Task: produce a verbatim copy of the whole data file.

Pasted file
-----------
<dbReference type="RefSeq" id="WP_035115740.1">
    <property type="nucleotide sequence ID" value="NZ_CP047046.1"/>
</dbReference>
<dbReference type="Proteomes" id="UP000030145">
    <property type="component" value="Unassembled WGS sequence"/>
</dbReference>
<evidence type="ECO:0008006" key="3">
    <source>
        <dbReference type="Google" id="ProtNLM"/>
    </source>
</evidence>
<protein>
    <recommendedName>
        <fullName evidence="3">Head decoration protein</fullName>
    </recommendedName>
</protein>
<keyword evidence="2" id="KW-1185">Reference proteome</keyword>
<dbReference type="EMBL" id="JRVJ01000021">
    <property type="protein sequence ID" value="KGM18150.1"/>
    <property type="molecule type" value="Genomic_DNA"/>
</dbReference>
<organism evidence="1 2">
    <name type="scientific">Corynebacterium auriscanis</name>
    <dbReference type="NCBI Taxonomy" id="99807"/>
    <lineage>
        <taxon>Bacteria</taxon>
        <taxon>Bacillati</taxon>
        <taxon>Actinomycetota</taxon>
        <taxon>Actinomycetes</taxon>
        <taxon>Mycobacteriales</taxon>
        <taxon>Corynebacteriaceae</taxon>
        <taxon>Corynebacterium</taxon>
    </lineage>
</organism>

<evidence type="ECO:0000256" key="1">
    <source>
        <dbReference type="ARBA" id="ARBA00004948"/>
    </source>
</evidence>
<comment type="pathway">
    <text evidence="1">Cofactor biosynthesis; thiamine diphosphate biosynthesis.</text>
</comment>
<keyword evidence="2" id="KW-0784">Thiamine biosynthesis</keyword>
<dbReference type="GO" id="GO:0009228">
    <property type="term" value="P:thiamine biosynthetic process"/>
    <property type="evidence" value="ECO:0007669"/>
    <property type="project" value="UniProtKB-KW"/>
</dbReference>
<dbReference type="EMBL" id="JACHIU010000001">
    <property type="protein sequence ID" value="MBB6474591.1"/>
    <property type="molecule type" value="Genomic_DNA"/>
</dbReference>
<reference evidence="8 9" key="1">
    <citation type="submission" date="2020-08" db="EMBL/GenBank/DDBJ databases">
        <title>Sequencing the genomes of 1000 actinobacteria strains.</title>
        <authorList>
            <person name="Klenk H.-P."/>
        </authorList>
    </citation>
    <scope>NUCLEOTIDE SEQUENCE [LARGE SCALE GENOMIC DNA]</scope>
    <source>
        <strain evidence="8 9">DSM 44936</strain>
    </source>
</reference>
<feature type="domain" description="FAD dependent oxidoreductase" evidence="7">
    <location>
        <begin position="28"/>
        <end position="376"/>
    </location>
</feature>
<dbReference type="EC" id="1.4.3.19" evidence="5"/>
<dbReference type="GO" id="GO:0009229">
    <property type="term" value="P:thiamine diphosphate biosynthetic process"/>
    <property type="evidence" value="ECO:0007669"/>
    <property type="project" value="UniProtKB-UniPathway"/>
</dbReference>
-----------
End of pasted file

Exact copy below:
<dbReference type="RefSeq" id="WP_035115740.1">
    <property type="nucleotide sequence ID" value="NZ_CP047046.1"/>
</dbReference>
<dbReference type="Proteomes" id="UP000030145">
    <property type="component" value="Unassembled WGS sequence"/>
</dbReference>
<evidence type="ECO:0008006" key="3">
    <source>
        <dbReference type="Google" id="ProtNLM"/>
    </source>
</evidence>
<protein>
    <recommendedName>
        <fullName evidence="3">Head decoration protein</fullName>
    </recommendedName>
</protein>
<keyword evidence="2" id="KW-1185">Reference proteome</keyword>
<dbReference type="EMBL" id="JRVJ01000021">
    <property type="protein sequence ID" value="KGM18150.1"/>
    <property type="molecule type" value="Genomic_DNA"/>
</dbReference>
<organism evidence="1 2">
    <name type="scientific">Corynebacterium auriscanis</name>
    <dbReference type="NCBI Taxonomy" id="99807"/>
    <lineage>
        <taxon>Bacteria</taxon>
        <taxon>Bacillati</taxon>
        <taxon>Actinomycetota</taxon>
        <taxon>Actinomycetes</taxon>
        <taxon>Mycobacteriales</taxon>
        <taxon>Corynebacteriaceae</taxon>
        <taxon>Corynebacterium</taxon>
    </lineage>
</organism>

<evidence type="ECO:0000256" key="1">
    <source>
        <dbReference type="ARBA" id="ARBA00004948"/>
    </source>
</evidence>
<comment type="pathway">
    <text evidence="1">Cofactor biosynthesis; thiamine diphosphate biosynthesis.</text>
</comment>
<keyword evidence="2" id="KW-0784">Thiamine biosynthesis</keyword>
<dbReference type="GO" id="GO:0009228">
    <property type="term" value="P:thiamine biosynthetic process"/>
    <property type="evidence" value="ECO:0007669"/>
    <property type="project" value="UniProtKB-KW"/>
</dbReference>
<dbReference type="EMBL" id="JACHIU010000001">
    <property type="protein sequence ID" value="MBB6474591.1"/>
    <property type="molecule type" value="Genomic_DNA"/>
</dbReference>
<reference evidence="8 9" key="1">
    <citation type="submission" date="2020-08" db="EMBL/GenBank/DDBJ databases">
        <title>Sequencing the genomes of 1000 actinobacteria strains.</title>
        <authorList>
            <person name="Klenk H.-P."/>
        </authorList>
    </citation>
    <scope>NUCLEOTIDE SEQUENCE [LARGE SCALE GENOMIC DNA]</scope>
    <source>
        <strain evidence="8 9">DSM 44936</strain>
    </source>
</reference>
<feature type="domain" description="FAD dependent oxidoreductase" evidence="7">
    <location>
        <begin position="28"/>
        <end position="376"/>
    </location>
</feature>
<dbReference type="EC" id="1.4.3.19" evidence="5"/>
<dbReference type="GO" id="GO:0009229">
    <property type="term" value="P:thiamine diphosphate biosynthetic process"/>
    <property type="evidence" value="ECO:0007669"/>
    <property type="project" value="UniProtKB-UniPathway"/>
</dbReference>